So, I stripped, dried off, wrestled on some arm warmers, wool sooks and gloves over wet skin, put on vest and casually trotted over to the potty (32oz sports drink for breakfast). After my "quick stop", I was ready to ride..... 0:10:23 later!!!! That's gonna hurt.....
The bike was pretty business like and very straight forward. This is where doing the race before really helps because a huge portion of the bike course is on the Marine Corps base at Camp Pendleton. You can't preview it and you certainly can't train on it. As a result, the advantage goes to people who have done it before. It just really helps to know what is coming.
The first 15 minutes I rode really easy. Too easy. After a 10 MINUTE T1, I had pretty much totally controlled my heart rate and breathing before the bike even started. I cruised through the early twists and turns and didn't do much until we go onto the road after the section behind the strip mall. I saw a few earlier crashes, so I focused on playing it safe. A reminder that the best way to have a fast spilt is to keep the bike on its wheels.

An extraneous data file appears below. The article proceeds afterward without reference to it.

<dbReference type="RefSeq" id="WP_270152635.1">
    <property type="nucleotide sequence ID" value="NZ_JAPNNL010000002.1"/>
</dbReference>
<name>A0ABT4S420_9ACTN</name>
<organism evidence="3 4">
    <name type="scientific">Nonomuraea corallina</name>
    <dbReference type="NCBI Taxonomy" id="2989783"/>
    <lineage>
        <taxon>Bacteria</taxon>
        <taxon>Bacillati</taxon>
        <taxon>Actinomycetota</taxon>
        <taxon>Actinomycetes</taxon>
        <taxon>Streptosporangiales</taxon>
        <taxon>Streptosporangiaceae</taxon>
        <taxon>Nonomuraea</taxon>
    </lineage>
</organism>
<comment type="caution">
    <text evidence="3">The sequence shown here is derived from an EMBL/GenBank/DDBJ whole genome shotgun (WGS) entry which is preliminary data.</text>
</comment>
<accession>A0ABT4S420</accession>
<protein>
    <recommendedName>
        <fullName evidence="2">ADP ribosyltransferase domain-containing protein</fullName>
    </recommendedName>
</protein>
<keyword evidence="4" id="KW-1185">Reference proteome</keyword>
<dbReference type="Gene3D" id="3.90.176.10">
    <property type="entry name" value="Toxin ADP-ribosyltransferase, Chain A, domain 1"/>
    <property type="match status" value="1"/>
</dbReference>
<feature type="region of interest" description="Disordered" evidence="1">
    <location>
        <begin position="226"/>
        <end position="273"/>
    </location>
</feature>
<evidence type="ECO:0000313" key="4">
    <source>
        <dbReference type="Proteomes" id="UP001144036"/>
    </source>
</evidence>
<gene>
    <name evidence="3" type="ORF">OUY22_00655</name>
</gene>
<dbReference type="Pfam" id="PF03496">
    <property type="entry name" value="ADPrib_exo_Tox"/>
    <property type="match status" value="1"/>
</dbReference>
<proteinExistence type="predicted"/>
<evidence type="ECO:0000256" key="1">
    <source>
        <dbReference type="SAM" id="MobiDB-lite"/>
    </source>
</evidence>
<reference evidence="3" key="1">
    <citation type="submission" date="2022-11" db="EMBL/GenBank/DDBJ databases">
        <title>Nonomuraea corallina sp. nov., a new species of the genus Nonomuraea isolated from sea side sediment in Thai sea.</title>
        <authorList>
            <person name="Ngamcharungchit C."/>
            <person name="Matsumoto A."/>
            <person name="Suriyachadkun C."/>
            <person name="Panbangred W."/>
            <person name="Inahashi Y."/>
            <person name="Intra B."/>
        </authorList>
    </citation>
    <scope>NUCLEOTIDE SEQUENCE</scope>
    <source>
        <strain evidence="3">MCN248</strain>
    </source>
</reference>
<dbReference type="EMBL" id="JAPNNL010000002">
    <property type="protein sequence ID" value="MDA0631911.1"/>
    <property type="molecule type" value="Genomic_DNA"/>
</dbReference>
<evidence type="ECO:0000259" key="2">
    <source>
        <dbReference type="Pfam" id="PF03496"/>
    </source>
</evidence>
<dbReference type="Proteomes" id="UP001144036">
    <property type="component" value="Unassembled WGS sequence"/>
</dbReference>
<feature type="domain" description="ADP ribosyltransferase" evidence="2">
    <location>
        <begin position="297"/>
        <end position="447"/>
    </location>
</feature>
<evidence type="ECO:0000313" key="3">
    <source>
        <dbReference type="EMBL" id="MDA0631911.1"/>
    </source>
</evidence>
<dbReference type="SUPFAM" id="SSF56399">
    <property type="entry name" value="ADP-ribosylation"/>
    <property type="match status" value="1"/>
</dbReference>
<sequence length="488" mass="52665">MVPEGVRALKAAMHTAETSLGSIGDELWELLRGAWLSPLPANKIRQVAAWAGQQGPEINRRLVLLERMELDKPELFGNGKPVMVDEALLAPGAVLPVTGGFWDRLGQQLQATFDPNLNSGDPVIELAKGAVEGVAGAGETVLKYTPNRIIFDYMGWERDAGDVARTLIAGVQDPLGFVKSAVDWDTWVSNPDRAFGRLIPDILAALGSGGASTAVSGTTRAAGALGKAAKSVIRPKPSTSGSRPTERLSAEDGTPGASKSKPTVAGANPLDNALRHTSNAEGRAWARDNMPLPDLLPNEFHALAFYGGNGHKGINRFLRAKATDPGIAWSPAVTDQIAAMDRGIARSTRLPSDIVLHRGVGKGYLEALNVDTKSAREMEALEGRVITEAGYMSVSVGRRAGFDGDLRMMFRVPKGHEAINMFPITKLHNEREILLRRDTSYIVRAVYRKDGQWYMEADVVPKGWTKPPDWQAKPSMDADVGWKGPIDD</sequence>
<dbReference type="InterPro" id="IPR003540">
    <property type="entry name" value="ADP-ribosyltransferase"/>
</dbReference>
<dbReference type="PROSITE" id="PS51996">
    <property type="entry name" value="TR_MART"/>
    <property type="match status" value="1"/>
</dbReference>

Starting in wave 6 this year versus wave 23 last year meant a fairly open bike course. The year before there was athletes from every wave out in front of me. This year the course seemed rather sparsely populated.
I kept my head down along the coast and then tried to get myself excited as the course turned Eastward for the heart of Camp Pendleton. Here the course get's fairly technical and is either up, down or false flat with three kind of steep, short climbs.
I felt good breathing and heart rate-wise, but my legs felt heavy. I struggled to keep my watts up. My goal was 225 watts for the whole ride, but I just seemed off that pace whenever I looked down at the screen on my Garmin 510. It's a rather difficult course to ride steady, at least for me, with all the up and down and I just seemed seemed to always be chasing it to hit my 225 NP for the 15 minute increments I was creating. For people without power, I am sure this is very boring... The short answer is I road "easier" then planned. The frustrating part was that not even my best 20 minute power was at my goal.